Lights Out Texas – Save energy, see stars, and save birds

Western meadowlark, rocky mountain arsenal wildlife refuge, western meadowlark

FILE – This April 14, 2019 file photo shows a western meadowlark in the Rocky Mountain Arsenal National Wildlife Refuge in Commerce City, Colo. According to a study released on Thursday, Sept. 19, 2019, North America’s skies are lonelier and quieter as nearly 3 billion fewer wild birds soar in the air than in 1970. Some of the most common and recognizable birds are taking the biggest hits, even though they are not near disappearing yet. The population of eastern meadowlarks has shriveled by more than three-quarters with the western meadowlark nearly as hard hit. (AP Photo/David Zalubowski, File)

ABILENE, Texas (KTAB/KRBC) – The changing of seasons is an exciting time.

From different weather patterns setting in, to celebrating different holidays and events, change is promised with the turning seasons. Fall and spring also bring location changes, specifically for birds. In the fall, billions of birds migrate through the United States to find warmer weather, mostly under the cover of night. Their journey would be simple if it weren’t for one thing – lights. Light pollution is a major threat to these traveling species, but there are ways we can help.

Around 80% of birds migrate at night. While flying, light attracts and disorients migrating birds. This confuses them and makes them very vulnerable to building collisions. Lights also brings birds in close proximity to areas where they could experience other life threatening hazards, such as cats and other toxins. An estimated 365-988 million birds die due to collisions with buildings each year. Just last week, there was a mass mortality event in Manhattan due to urban light pollution. A good number of these birds are species of high conservation concern. Texas in particular, is very important for migratory birds. On average, about 1-2 million birds pass through Texas on their migratory path.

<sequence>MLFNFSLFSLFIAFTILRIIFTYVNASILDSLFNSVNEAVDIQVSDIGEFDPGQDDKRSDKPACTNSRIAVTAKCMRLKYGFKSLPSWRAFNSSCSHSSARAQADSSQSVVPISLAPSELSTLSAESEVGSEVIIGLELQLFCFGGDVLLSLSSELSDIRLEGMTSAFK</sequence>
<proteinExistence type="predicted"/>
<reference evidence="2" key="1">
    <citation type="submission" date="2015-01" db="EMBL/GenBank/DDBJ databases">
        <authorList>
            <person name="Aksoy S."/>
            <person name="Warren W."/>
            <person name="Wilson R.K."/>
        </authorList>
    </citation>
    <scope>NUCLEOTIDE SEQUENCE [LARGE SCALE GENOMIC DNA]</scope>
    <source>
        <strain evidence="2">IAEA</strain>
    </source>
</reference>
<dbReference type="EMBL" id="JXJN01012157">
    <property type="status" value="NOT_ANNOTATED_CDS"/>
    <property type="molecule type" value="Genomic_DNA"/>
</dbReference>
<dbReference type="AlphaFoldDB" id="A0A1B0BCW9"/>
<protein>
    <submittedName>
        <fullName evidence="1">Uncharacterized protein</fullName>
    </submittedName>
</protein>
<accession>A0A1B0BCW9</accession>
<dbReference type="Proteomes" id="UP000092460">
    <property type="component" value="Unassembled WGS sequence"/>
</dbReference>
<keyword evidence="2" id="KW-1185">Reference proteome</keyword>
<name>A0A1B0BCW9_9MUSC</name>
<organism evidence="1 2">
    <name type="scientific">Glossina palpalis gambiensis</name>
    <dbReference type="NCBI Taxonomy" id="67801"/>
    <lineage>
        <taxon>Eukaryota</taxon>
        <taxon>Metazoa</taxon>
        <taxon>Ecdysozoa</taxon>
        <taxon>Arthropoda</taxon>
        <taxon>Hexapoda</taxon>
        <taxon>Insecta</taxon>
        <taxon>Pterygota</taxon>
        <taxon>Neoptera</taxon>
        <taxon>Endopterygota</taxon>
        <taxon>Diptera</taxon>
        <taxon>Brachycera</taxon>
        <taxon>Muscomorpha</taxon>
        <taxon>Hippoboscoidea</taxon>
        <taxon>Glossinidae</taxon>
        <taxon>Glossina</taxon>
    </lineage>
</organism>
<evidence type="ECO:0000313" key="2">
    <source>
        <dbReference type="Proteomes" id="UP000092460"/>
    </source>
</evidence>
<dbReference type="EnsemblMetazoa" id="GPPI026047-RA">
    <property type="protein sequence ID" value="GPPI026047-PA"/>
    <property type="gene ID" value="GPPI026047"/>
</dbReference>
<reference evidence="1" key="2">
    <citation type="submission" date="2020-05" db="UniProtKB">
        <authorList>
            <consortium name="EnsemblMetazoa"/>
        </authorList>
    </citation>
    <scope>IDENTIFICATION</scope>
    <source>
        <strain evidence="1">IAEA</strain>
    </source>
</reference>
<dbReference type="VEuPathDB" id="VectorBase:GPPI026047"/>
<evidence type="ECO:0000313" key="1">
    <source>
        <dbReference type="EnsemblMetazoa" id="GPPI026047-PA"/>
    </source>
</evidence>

Lights Out Texas is a partnership with BirdCast at Cornell Lab of Ornithology and Colorado State University with Houston Audubon, the Houston Zoo, the Dallas Zoo, and the Perot Museum of Nature and Science. BirdCast provides real-time predictions of bird migrations, when and where they migrate, and how far they will be flying. With these predictions and some Texas cities ready and willing to turn off their lights, thousands of bird lives can be saved. Experts with the Lights Out Texas campaign say the fall migratory period began August 15, 2021, but early September into late October are the months that fall under a “critical peak migration period”. This is when migration activity is highest, and birds are at the greatest risk of injury or even death.

The solution is simple – turn off or dim non-essential lighting from 11 PM until 6 AM during the critical migration periods. These non-essential lights include lobby or atrium lights, interior home lights, and decorative landscaping lights. Even just closing your blinds to prevent light from escaping can help. This dramatically reduces hazards, and allows birds to safely proceed with their migratory journeys.

And this simple flip of a switch doesn’t only save birds, it saves energy and money! Energy is one of the largest operating expenses for commercial buildings, according to the Environmental Protection Agency. Turning off lights and reducing energy use makes environmental and fiscal sense.

To learn more about the Lights Out Texas campaign, visit And to see the latest bird migration maps and migration forecasts visit

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